Such standards exist in every other industry from Cars to Construction. Why is just tech industry exempt from it?
You know when taken out of context, this can be interpreted in a very different way.
The environmental taxes and fees, that our already bought out lawmakers levy on the captains of industry, are way lighter than the pocket change for these mega corporations. I am thinking more along sanctions and crippling fines - European union style - just a bit more aggressive.
To be honest, I believe like any other issue of socioeconomic justice, the solutions of the problem faced by tech consumers too, lie in campaign contribution reforms.
Are you living inside my head? Seriously, you really do get it. How do we spread the word - beyond the handful of TPCR readers reached here?!! Next post should at least be a new Off-Topic thread, ok?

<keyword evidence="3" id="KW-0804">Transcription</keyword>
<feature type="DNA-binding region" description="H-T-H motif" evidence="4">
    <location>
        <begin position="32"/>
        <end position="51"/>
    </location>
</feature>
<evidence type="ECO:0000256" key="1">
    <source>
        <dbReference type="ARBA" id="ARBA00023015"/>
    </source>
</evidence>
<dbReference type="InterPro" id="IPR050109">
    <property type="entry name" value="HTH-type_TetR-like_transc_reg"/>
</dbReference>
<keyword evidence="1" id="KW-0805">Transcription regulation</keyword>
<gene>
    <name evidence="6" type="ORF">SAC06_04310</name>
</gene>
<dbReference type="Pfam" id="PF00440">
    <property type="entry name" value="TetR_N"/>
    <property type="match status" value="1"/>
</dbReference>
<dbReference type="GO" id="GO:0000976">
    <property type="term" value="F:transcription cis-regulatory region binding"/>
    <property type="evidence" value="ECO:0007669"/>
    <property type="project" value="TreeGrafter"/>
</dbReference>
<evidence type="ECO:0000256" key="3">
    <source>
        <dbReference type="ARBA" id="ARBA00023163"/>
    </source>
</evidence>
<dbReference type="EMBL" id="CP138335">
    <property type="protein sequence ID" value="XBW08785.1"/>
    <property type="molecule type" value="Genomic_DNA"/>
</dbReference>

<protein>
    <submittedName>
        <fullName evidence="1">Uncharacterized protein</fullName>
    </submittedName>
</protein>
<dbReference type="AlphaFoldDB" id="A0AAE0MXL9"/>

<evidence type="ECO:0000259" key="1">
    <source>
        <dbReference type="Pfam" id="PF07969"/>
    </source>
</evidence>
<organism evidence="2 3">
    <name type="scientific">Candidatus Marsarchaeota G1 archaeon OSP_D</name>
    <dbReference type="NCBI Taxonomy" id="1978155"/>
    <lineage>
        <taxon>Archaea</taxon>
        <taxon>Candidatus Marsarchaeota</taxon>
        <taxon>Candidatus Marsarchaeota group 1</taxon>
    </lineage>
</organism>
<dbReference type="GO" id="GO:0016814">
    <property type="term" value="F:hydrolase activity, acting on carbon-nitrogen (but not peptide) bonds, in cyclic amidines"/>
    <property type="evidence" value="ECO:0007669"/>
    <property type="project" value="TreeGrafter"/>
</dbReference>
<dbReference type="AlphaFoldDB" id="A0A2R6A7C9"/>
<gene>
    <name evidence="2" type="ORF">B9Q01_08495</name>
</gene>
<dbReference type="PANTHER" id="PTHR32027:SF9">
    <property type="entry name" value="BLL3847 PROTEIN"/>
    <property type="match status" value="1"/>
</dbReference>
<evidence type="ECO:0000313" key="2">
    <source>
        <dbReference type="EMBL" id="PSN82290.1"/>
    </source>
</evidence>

I'm as much a free market guy as anyone, but I also think government does have a role and actually can spur innovation as well.
The automobile industry is a great example where the ever tightening CAFE standards has led not only to better gas mileage, but better more reliable engines and even arguably to the creation of electrics.
Same thing applies to things like airbags and collision detection systems. I have an uncle that has worked his entire life for his states highway patrol. The carnage from a late 70s early 80's high speed crash was much more often fatal than they are now. People don't realize it but with a modern 2010 era car, you are almost twice as likely to walk away from a 60 MPH crash as you were in a 1990 era car.